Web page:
Channel conflict can become a serious problem without a well-planned multichannel strategy in place. The best way to solve this issue is by committing your distributors and retailers to the geographies where they have their roots. You can accordingly target your desired locations and introduce your eCommerce efforts.
With a smart OMS, you can also initiate automatic order routing. This feature allows you to save all the locations where your inventory is present like warehouses, distribution centers, fulfillment centers, and retail stores. The system will map these out and every time you receive an order, the system will match the order delivery location with the nearest fulfillment center.
This ensures that the relevant partner fulfills each order and they are delivered immediately. Automatic order routing saves money on shipping and reduces delivery time. It also helps with D2C scaling operations if your brand doesn’t have a presence in certain locations.
d. Campaign and pricing management technology
Running promotions and altering pricing is one of the best ways to drive sales. But for this, you need fresh, personalized campaigns on your sales channels.
With the right campaigns, you can build customer loyalty across channels but managing these campaigns is a laborious task. That’s because you’ll need to handle complex and customized promotions like conditional discounts, pre-booking, bundles, flash sales, etc.
With an OMS that offers promotion management, you can tend to year-round sales on all your eCommerce platforms. The system allows you to change prices, add promotional images to listings, and update product information from a single dashboard.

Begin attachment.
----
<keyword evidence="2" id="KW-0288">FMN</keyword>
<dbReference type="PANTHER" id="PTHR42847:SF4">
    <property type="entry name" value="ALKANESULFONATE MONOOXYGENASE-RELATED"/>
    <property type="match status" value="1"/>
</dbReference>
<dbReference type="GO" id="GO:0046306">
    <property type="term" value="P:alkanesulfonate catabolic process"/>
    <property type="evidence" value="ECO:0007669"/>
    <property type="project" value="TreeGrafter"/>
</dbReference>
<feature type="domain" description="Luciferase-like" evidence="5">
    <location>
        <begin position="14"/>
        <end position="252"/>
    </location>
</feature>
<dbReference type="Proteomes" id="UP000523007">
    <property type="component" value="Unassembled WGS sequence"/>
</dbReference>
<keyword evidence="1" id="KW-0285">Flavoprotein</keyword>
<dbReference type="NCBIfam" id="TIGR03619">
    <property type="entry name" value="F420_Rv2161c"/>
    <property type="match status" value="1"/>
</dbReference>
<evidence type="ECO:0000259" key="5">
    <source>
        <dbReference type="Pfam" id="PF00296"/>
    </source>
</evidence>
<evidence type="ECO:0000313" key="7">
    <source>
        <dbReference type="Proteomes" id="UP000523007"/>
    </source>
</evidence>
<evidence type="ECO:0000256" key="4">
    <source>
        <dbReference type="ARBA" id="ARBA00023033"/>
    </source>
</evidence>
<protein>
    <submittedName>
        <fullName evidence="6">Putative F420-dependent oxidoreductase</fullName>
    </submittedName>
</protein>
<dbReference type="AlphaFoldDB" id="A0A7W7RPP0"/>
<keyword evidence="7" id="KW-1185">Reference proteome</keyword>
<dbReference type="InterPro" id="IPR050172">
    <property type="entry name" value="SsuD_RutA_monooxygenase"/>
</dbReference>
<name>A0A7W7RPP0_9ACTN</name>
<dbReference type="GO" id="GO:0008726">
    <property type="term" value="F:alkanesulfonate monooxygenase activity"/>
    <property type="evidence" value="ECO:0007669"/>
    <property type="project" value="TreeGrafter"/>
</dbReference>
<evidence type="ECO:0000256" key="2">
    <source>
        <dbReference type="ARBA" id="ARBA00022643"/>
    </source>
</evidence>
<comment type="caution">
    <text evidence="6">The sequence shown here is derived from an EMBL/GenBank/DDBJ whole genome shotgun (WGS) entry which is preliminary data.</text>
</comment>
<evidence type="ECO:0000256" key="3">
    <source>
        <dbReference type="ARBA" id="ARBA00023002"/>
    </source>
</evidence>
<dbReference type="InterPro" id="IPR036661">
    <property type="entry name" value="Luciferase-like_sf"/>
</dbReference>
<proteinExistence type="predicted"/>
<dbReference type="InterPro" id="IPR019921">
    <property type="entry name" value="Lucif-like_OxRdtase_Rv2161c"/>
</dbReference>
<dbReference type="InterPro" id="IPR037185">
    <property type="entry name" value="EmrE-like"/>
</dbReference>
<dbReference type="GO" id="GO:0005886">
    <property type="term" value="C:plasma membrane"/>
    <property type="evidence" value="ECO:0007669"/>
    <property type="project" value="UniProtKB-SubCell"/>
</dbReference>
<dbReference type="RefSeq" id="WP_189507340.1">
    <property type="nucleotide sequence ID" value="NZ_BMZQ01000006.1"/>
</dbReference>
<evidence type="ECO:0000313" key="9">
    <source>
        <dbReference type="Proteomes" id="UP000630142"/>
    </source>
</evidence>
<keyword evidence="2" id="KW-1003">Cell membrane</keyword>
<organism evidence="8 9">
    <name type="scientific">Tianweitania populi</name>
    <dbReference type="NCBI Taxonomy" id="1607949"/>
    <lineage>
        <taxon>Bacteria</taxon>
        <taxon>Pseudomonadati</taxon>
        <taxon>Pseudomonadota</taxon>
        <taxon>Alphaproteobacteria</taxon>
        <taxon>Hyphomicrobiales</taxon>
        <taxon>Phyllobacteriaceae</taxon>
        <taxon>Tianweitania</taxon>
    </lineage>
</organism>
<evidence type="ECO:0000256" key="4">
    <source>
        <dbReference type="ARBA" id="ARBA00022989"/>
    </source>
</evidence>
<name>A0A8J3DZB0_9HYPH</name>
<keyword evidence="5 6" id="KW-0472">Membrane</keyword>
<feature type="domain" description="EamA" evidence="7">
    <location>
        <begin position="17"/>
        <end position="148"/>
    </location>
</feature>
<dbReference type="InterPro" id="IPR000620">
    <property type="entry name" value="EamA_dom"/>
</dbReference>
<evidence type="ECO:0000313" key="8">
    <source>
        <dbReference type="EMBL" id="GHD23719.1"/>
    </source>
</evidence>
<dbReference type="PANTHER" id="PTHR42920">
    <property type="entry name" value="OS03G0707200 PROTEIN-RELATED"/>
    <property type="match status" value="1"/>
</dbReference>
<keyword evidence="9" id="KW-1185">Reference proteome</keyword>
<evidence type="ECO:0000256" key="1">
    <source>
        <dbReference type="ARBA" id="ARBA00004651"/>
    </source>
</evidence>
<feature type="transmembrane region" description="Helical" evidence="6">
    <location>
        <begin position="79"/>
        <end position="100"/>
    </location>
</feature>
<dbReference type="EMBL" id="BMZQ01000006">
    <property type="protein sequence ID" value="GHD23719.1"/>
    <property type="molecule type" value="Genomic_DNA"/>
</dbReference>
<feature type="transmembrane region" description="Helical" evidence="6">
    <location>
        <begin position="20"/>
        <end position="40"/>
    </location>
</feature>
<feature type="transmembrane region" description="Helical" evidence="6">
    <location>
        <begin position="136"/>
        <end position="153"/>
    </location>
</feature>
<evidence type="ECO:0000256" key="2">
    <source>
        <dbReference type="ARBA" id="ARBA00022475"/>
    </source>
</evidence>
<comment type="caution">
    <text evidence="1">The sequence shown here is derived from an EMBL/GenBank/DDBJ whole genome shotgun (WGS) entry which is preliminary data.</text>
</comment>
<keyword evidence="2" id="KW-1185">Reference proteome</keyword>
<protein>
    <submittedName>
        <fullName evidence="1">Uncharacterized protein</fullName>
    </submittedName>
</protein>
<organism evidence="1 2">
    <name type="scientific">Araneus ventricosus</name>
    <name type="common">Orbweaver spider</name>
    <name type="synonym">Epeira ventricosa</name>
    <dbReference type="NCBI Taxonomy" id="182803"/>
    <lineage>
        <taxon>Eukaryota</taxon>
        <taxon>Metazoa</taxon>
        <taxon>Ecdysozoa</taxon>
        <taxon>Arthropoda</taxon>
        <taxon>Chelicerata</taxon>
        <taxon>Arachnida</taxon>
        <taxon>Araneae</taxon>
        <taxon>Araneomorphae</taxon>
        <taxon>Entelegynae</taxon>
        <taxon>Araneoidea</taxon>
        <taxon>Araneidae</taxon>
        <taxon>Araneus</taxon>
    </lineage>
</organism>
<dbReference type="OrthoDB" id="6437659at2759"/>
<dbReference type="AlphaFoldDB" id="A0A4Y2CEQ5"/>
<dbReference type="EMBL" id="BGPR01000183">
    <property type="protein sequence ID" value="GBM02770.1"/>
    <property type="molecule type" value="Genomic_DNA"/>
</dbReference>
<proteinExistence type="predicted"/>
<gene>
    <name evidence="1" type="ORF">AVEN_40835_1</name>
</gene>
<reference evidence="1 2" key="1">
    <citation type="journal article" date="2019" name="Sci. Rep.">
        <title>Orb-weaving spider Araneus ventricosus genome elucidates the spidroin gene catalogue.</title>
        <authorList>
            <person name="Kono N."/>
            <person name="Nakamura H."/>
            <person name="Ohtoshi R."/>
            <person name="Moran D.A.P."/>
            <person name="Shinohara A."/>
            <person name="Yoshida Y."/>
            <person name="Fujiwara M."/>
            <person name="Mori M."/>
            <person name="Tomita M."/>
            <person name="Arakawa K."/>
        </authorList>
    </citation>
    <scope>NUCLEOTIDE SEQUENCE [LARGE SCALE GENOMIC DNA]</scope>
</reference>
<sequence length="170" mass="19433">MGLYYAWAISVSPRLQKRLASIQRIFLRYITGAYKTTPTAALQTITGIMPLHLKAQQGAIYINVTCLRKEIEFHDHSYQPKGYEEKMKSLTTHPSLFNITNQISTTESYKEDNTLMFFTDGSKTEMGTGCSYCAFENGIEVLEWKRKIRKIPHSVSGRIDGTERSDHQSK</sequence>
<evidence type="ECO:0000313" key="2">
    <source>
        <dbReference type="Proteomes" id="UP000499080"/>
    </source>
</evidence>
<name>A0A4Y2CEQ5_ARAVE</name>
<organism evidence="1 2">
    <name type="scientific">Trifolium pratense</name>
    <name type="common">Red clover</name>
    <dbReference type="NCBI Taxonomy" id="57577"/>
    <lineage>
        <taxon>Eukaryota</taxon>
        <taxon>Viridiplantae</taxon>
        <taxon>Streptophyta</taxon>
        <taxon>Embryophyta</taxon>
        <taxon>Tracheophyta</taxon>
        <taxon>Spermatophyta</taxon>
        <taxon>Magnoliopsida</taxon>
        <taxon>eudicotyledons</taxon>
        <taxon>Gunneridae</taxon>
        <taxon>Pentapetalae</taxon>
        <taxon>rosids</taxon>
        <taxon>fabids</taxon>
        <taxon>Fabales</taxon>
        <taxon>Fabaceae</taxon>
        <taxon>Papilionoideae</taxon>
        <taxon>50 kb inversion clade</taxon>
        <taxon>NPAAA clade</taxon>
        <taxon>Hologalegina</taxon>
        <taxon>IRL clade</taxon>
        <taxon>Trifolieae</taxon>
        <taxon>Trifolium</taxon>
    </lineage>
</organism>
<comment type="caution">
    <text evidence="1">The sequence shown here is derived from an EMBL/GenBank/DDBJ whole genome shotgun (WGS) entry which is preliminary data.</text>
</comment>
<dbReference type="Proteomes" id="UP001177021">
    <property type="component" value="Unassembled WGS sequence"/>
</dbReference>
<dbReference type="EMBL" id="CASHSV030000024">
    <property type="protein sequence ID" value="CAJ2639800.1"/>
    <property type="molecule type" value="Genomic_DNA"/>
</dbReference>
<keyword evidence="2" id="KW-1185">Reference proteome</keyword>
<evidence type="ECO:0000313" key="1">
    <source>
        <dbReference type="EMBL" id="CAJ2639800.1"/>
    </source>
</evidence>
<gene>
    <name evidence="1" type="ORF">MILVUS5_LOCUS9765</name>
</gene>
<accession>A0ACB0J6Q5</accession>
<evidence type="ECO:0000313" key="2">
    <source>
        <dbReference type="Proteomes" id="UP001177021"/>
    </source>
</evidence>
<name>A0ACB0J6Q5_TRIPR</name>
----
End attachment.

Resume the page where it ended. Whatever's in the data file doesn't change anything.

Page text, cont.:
The technology suite also helps you to monitor your promotions and customer responses. With detailed reports, you can fine-tune your promotions for the next sale or season.
e. Multi-system integration technology
To get a handle on all of the ERP systems, accounting tools, 3PLs, and last-mile carries that you, your warehouses, and distribution partners use, consider shopping around for an OMS that offers powerful integrations.
A powerful but flexible Order Management System can offer customized integrations with all the ERPs and partners you have. Once the integrations are complete, you can centralize your operations across partners and third-party systems in different regions or even countries.
f. Competitor intelligence-gathering technology
According to Forbes, the 3 reasons why competitive analysis is important is because it helps:
identify and fill crucial gaps
determine ‘why’ customers should buy your products over your competitors
To stay ahead of your competition, using competitor intelligence gathering SaaS technology is essential. A progressive software can help you collect competitive intelligence, which is a price-sensitive solution. With the data collected, you can track where your competitors’ products are sold, their price points, and offers.
Yout competitor intelligence gathering software should collate all of the data you require and present it in an easy-to-follow format. Based on this, you can keep up with competitor sales even if they are promoting their products aggressively.
g. Multi-warehouse management technology
A WMS (Warehouse Management System) with a multi-warehouse management feature, you can oversee the operations of all your warehouses. The WMS used by your 3PLs should offer admin access to all your inventory data. That way, you can see everything that’s going on in the warehouse (with regards to your products).
The WMS dashboard should show you how many orders have been received at the warehouse, and how many have already been dispatched. With this visibility, you obtain complete control over the warehouses you use even though they are not owned by you.
h. Omnichannel retail management technology
If you’d like to make the most of your retail stores by providing click and collect in-store pickup, try offline and buy online, and other omnichannel shopping options, you need to integrate your offline and online efforts.